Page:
2 April 2014 Synthesis method for simulating snow distribution utilizing remotely sensed data for the Tibetan Plateau
Author Affiliations +
J. of Applied Remote Sensing, 8(1), 084696 (2014). doi:10.1117/1.JRS.8.084696
Abstract
The complex terrain, shallow snowpack, and cloudy conditions of the Tibetan Plateau (TP) can greatly affect the reliability of different remote sensing (RS) data, and available station data are scarce for simulating and validating the snow distribution. Aiming at these problems, we design a synthesis method for simulating the snow distribution in the TP where the snow is patchy and shallow in most regions. Different RS data are assimilated into the SnowModel, using the ensemble Kalman filter method. The station observations are used for the validation of assimilated snow depth. To avoid the scale effect during validation, we design a random sampling comparison method by constructing a subjunctive region near each station. For years 2000 to 2008, the root-mean-square error of the assimilated results are in the range [0.002 m, 0.008 m], and the range of Pearson product-moment correlation coefficients between the in situ observations and the assimilated results are in the range [0.61, 0.87]. The result suggests that the snow depletion curve is the most important parameter for the simulation of the snow distribution in ungauged regions, especially in the TP where the snow is patchy and shallow.
Li, Tang, Wang, Che, Pan, Huang, Wang, Hao, and Sun: Synthesis method for simulating snow distribution utilizing remotely sensed data for the Tibetan Plateau

1.

Introduction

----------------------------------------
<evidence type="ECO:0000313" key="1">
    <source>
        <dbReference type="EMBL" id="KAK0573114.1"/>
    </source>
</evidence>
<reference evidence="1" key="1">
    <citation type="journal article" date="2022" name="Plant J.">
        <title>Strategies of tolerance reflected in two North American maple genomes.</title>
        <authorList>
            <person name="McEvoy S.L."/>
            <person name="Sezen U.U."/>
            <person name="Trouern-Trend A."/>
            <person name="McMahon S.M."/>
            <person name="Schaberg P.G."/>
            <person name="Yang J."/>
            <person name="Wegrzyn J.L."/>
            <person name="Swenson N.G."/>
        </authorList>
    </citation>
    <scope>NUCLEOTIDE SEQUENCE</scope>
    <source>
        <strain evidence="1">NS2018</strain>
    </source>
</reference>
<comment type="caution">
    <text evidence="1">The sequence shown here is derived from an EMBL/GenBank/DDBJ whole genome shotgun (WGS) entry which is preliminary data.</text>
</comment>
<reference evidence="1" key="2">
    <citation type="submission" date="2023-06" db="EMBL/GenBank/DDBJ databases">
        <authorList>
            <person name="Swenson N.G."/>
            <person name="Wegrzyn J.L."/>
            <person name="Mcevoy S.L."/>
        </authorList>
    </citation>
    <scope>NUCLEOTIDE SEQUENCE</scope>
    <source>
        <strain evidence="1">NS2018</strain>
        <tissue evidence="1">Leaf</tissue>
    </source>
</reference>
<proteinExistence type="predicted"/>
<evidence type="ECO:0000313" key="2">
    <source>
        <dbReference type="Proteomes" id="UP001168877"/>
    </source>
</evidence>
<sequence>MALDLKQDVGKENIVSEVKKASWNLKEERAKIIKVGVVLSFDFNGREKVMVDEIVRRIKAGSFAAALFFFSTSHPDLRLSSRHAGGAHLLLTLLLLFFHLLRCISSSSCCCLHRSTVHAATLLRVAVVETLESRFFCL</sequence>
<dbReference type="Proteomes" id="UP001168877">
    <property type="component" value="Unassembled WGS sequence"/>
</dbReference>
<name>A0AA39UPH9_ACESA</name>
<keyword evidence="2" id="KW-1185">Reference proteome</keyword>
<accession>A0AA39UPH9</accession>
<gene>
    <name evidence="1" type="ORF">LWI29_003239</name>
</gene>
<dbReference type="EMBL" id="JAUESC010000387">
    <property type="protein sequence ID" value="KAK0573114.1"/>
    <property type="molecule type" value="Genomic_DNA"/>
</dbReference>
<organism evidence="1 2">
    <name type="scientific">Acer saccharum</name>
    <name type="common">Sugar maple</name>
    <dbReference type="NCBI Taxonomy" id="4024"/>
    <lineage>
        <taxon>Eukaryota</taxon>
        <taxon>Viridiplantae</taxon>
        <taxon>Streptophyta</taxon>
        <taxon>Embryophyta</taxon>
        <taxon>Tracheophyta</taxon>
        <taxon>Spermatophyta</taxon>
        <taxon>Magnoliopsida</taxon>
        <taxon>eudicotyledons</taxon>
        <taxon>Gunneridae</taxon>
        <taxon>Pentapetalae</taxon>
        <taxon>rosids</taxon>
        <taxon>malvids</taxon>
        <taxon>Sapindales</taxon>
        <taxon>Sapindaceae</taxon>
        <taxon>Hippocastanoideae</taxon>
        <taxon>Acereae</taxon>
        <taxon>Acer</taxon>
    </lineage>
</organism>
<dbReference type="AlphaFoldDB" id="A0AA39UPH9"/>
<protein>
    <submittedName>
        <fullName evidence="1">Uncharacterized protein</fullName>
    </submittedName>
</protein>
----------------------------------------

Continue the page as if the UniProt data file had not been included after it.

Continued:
The Tibetan Plateau (TP) is the highest and most extensive highland in the world and has been called “Third Pole” and “Asian water tower.”1 Snow in the TP plays an important role in the hydrological cycle and in climate processes on regional and global scales. Snow is an important water resource supply to adjacent rivers and basins, such as the Yellow River, the Yangtze River, the Mekong Basin, the Brahmaputra Basin, and the Ganges Basin. It also has an important influence on the water budget of lake basins in the TP besides that of glaciers and precipitation.2,3 Snow cover in the TP heavily influences regional climate and global climate. Some studies have demonstrated that the spring snow cover in the TP is closely associated with the East Asian summer monsoon45.6 and is the most important predictor of the monsoon precipitation.7 However, the spatial and temporal distributions of snow are sensitive to climate change in this region.8 The cryosphere in the TP has recently been undergoing rapid change, including inconsistent snow cover change.1 Accurate estimation of snow cover extent and snowmelt distribution is very valuable knowledge for the management of the hydrological cycle in the TP.

In the previous studies, many different methods for monitoring and modeling snow distribution have been used, including remote sensing (RS), distributed snow models, and synthesis methods such as assimilation.

1.1.

Remotely Sensed Snow Distribution